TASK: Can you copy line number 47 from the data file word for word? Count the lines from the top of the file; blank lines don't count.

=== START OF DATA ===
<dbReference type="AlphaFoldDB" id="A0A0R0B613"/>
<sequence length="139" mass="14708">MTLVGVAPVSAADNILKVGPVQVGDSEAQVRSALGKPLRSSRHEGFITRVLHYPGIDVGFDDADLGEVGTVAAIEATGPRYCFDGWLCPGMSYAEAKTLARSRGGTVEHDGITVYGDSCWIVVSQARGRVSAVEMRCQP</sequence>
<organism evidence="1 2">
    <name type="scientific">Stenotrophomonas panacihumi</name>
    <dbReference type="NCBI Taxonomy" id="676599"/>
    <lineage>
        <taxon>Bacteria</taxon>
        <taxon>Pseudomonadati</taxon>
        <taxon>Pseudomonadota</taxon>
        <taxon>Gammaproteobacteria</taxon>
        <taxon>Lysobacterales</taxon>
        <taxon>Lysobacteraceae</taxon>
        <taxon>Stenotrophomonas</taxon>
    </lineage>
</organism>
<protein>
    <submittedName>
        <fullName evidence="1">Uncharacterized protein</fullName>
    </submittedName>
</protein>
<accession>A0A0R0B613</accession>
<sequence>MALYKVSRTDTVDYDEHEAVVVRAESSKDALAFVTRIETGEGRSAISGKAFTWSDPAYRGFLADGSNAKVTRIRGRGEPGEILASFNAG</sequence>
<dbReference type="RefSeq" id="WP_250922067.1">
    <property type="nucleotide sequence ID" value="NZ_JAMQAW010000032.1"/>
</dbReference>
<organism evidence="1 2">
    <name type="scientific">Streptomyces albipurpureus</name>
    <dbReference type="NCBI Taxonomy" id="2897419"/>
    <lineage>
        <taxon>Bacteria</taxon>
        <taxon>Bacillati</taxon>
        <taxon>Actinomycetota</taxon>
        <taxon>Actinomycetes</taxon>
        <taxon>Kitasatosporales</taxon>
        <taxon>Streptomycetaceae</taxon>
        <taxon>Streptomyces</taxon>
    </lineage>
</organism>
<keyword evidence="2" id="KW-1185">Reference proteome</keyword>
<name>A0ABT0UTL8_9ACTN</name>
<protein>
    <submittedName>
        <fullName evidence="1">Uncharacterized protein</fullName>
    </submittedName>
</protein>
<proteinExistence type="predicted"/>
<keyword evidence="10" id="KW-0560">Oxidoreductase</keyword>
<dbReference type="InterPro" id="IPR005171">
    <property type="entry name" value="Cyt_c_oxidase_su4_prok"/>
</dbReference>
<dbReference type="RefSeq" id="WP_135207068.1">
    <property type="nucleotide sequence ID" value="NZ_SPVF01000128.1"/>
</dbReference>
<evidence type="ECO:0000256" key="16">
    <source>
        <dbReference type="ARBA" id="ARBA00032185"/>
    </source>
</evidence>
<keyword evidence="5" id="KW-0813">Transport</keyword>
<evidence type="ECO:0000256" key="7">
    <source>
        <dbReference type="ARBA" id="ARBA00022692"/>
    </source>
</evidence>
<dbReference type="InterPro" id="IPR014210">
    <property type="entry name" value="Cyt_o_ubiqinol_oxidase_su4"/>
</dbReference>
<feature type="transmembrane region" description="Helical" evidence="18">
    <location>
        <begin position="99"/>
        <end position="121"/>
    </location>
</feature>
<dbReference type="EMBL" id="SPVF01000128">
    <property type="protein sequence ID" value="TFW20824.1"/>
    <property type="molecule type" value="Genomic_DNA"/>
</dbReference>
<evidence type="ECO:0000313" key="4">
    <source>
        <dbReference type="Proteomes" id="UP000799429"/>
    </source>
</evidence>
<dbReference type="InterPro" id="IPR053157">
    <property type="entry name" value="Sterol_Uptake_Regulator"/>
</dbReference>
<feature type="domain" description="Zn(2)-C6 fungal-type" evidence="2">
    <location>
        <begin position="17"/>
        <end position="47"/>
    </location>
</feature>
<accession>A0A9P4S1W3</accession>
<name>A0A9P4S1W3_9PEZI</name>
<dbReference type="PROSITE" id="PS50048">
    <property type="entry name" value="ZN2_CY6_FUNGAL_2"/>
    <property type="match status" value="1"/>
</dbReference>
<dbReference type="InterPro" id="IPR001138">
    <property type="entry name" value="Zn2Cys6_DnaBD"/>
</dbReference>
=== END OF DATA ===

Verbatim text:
<keyword evidence="10" id="KW-0560">Oxidoreductase</keyword>